Studying Underground Market for Large Language Models, Researchers Find OpenAI Models Power Malicious Services

Prithvi Iyer / Jan 19, 2024

Despite the hype around them, readers of Tech Policy Press are well aware that the advance of large language models (LLMs) and their various applications– ranging from chatbots and coding assistants to recommendation systems– has raised various concerns about their misuse. LLMs have been exploited for dangerous purposes like creating false and misleading images, writing malware code, phishing scams, and generating scam websites. However, there is no systematic study exploring the magnitude and impact of their application to various forms of cybercrime.

That is, until now. In what the researchers call a first-of-a-kind study, Zilong Lin, Jian Cui, Xiaojing Liao, and XiaoFeng Wang from Indiana University Bloomington examined 212 real-world “Mallas”– their term for LLMs used for malicious services – “uncovering their proliferation and exposing their operational modalities.” The study, titled “Malla: Demystifying Real-world Large Language Model Integrated Malicious Services,” provides a glimpse into the challenges of AI safety while pointing to practical solutions to make LLMs safer for public use. And, it notes the important role that general purpose models– particularly ones developed by OpenAI– play in serving as the backend for tools and services with names like BadGPT, XXXGPT, and Evil-GPT.

Methodology and Findings

For this “systematic study,” the Indiana researchers set out to “unearth the underground ecosystem and the modus operandi” for the malicious use of LLMs. They collected 13,353 listings from nine underground marketplaces and forums– essentially the products and services for sale in venues where black hats gather, such as Abacus Market, Kerberos Market, Kingdom Market, WeTheNorth Market, Hack Forums, BreachForums, and BlackHatWorld– from November 30, 2022 through October 12, 2023.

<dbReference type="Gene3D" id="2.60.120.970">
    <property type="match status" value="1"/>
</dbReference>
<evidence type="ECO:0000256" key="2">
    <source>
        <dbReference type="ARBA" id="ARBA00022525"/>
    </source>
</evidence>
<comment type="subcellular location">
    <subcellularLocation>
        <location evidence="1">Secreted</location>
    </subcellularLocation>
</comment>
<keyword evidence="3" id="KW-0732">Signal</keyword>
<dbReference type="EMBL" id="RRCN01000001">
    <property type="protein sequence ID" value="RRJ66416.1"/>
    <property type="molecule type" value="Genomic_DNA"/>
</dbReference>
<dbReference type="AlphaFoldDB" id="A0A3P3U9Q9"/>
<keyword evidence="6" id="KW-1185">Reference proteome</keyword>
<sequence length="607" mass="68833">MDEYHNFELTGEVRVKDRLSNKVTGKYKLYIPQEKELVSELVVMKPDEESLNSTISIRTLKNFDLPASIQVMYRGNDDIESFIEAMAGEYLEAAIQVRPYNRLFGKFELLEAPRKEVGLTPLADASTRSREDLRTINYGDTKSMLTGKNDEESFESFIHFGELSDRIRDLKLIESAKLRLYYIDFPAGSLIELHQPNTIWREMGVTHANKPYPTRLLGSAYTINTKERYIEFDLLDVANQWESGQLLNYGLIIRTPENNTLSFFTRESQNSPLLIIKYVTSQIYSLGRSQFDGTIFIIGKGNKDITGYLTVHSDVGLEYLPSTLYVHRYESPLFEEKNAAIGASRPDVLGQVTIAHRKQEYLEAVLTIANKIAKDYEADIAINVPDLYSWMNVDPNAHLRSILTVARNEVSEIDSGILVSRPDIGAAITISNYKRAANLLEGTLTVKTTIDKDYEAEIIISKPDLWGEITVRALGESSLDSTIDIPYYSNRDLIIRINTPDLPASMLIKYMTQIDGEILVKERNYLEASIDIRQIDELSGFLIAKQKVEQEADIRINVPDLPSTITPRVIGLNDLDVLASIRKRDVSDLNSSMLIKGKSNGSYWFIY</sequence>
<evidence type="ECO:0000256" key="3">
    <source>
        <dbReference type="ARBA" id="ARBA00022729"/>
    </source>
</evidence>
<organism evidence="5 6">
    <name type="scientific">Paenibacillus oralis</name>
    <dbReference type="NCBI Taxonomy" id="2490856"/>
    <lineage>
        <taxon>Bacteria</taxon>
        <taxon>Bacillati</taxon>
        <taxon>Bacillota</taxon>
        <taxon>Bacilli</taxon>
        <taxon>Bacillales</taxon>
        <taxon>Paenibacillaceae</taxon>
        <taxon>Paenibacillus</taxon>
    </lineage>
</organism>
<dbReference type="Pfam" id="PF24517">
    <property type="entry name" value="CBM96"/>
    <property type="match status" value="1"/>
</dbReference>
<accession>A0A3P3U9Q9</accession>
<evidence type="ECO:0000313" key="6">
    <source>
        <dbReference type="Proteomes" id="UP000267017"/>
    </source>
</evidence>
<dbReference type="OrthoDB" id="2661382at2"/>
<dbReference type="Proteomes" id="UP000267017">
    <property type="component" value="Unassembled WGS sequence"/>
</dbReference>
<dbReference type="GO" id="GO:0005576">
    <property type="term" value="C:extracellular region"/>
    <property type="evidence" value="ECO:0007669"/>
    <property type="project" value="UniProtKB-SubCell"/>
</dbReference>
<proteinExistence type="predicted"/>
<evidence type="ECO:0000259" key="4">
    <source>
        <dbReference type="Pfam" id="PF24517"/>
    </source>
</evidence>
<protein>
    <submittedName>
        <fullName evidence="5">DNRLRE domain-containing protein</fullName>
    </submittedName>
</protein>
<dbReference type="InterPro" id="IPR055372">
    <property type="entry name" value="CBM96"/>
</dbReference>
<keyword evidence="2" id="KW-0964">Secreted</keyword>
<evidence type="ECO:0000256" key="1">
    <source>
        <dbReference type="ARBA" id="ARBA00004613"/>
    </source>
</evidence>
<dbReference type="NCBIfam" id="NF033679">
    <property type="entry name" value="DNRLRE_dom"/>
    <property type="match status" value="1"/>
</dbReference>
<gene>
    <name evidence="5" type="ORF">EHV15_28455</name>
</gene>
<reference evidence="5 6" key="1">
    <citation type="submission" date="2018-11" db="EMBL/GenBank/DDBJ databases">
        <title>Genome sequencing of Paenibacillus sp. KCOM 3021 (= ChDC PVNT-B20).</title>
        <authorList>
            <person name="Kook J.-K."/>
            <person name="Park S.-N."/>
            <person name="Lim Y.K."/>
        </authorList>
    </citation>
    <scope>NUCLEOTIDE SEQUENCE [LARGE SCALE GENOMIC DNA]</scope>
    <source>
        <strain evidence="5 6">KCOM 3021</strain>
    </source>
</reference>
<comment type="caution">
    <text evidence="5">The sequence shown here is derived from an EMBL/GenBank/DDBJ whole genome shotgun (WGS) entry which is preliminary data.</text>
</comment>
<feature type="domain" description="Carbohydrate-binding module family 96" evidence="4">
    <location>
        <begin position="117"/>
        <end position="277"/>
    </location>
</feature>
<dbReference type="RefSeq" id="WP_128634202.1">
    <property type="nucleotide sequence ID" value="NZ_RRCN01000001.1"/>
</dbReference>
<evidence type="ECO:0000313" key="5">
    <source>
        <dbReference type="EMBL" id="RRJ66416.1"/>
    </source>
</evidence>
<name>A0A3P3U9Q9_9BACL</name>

Through these efforts, they were able to identify various services employing LLMs that are available on the black market along with information on their pricing, functionality, and even demo screenshots. The researchers directly engaged with the vendors of these services and, where possible, obtained complimentary copies of them. In some cases (and with close supervision from the university’s institutional review board), they purchased the services, though notably, some attempts to buy WormGPT, FraudGPT, and BLACKHATGPT were unsuccessful, despite the transfer of bitcoin to the vendors.

Acquiring this devilish bag of tricks allowed the researchers to examine different elements of these malicious services, including what backend LLMs they used, and a collection of “prompt-response pairs related to their malicious capabilities.” They also evaluated how well the software performed. 93.4% of the Mallas examined in the study offered the capability for malware generation, followed by phishing emails (41.5%) and scam websites (17.45%). The malware code generated by EscapeGPT and DarkGPT was the most sophisticated and evaded virus detection. EscapeGPT was the best at creating scam websites, while WolfGPT demonstrated remarkable skill in creating convincing phishing scams.

What backend LLMs are these products and services built on? The researchers observed “five distinct backend LLMs employed by Malla projects, including OpenAI GPT-3.5, OpenAI GPT-4, Pygmalion-13B, Claude-instant, and Claude-2-100k.” According to their research, “OpenAI emerges as the LLM vendor most frequently targeted by Mallas.”

A graphic depicting a Malla workflow. Source